How are we a quarter of the year through 2017 already? I thought the past couple years had flown – I’m thinking things have accelerated yet again.
After finally dragging through The Mysteries Of Udolpho in February, I got through far more books this month, including my first Kindle read for the year. I don’t usually read on my Kindle – I have the Fire tablet and it’s far too easy to get distracted by apps and notifications. But for those occasions when a paperback is unavailable or cost prohibitive and the digital copy is free, I’m glad to have it around.
Respectable Sins, Jerry Bridges
Litany of the Ordinary, Trish Warren
These two theological books were both quick reads yet very deep in their short pages. Both kept coming back again and again to the idea of preaching the gospel to yourself. This was a dominant theme in Tripp’s Parenting I completed in January as well. As a believer in Christ, this is a theme I need to never get tired of, for it is the source of all my strength.
“When the day is lovely and sunny and everything is going according to plan, I can look like a pretty good person. But little things go wrong and interrupted plans reveal who I really am; my cracks show and I see I am profoundly in need of grace. But here’s the thing: pretty good people do not need Jesus. He came for the lost. He came for the broken.”
Tom Sawyer, Mark Twain
Miss Mackenzie, Anthony Trollope
The Princess and the Goblin, George MacDonald
Since this is the end of the quarter, I’m going to do a full update as well. Here’s where I am on all the challenges. Titles are linked to the reviews on my blog, the rest can be found on Goodreads.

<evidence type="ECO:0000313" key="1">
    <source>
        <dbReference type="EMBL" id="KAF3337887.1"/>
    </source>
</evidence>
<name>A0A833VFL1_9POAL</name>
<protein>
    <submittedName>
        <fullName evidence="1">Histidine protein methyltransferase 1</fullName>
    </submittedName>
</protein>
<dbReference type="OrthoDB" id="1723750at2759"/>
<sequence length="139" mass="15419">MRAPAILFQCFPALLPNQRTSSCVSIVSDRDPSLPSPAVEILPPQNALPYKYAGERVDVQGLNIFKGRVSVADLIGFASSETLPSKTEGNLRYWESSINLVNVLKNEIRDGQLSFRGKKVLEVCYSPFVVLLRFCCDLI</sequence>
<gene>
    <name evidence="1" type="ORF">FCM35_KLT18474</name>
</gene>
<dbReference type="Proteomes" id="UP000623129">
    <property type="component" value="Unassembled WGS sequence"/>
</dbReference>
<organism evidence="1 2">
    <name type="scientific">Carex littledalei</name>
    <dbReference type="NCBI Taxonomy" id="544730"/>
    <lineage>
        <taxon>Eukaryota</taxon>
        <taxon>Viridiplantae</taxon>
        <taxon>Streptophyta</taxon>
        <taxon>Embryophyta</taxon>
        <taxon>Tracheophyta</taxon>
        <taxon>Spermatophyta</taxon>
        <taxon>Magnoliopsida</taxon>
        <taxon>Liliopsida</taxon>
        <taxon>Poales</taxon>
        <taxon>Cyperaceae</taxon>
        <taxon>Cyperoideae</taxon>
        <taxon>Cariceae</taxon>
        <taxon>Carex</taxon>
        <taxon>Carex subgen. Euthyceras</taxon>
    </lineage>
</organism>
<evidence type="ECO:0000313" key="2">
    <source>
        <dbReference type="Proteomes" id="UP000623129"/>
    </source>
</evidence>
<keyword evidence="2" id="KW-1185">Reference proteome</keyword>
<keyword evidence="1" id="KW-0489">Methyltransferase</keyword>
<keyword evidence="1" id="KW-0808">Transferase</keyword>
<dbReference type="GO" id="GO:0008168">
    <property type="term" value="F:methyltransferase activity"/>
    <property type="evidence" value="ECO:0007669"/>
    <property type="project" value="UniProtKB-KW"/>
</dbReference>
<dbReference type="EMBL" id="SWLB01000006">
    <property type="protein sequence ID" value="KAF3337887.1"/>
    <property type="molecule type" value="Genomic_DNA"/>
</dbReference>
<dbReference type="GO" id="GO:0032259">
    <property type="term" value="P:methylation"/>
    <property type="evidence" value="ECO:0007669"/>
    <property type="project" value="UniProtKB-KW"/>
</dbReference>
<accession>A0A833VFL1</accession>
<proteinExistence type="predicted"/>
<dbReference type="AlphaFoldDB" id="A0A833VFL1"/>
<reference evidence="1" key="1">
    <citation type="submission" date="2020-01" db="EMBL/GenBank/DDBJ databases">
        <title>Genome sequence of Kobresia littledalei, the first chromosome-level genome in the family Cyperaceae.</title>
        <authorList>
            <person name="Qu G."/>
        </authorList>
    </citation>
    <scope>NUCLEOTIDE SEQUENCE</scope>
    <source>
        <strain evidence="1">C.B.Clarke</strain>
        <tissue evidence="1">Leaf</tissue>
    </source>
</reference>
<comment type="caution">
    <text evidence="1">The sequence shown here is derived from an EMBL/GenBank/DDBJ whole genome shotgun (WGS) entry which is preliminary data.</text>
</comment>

Christian Reading Challenge – Light list 7/13 (Titles in italics are also on Back to the Classics)
- A biography
- A classic novel: Tom Sawyer, Mark Twain
- A book about history
- A book targeted at your gender
- A book about theology: Respectable Sins, Jerry Bridges
- A book with at least 400 pages: The Mysteries of Udolpho, Ann Radcliffe
- A book your pastor recommends
- A book about Christian living: Parenting, Tedd Tripp
- A book more than 100 years old: Miss Mackenzie, Anthony Trollope
- A book published in 2017
- A book for children or teens
- A book of your choice: Liturgy of the Ordinary, Tish Harrison Warren
- A book about a current issue: America the Anxious, Ruth Whippman
Back to the Classics Challenge 3/12
- 19th Century: Tom Sawyer, Mark Twain (1876)
- 20th Century
- Woman author
- Published before 1800
- Romance: Miss Mackenzie, Anthony Trollope (1865)
- Gothic: The Mysteries of Udolpho, Ann Radcliffe (1794)
- Number in title
- Animal (About or in title)
- Place you’d like to visit
- Award Winner
February was a better month for reading than January. I got 2 books completed – which is my goal – putting me at 3 for the year and one behind my target. Mysteries of Udolpho REALLY slowed me down. At nearly 700 pages, it took a long time to muddle through.
The Mysteries of Udolpho, Ann Radcliffe. (Back to the Classics: Gothic and Christian Reading: 400+ pages). Review on my blog here.
America the Anxious, Ruth Whippman (Christian Reading: Current Issue). Review on Goodreads here.
I loved this book – it made me laugh out loud repeatedly and gave me much to think about. This quote sums the book up hilariously: “Like an attractive man, it seems the more actively happiness is pursued, the more it refuses to call and starts avoiding you at parties.” (9)
The Adventures of Tom Sawyer, Mark Twain
Respectable Sins, Jerry Bridges
Be Right, Warren Weirsbe. I was trying to read this alongside my Bible reading plan for the year but fell far behind. I’m going to circle back to Romans after I finish the John study I’m currently in – this book (both the Bible one and Weirsbe’s commentary) require more attention than I’m able to devote.
Year To Date:
Back to the Classics: 1/12
Christian Reading Challenge: 3/13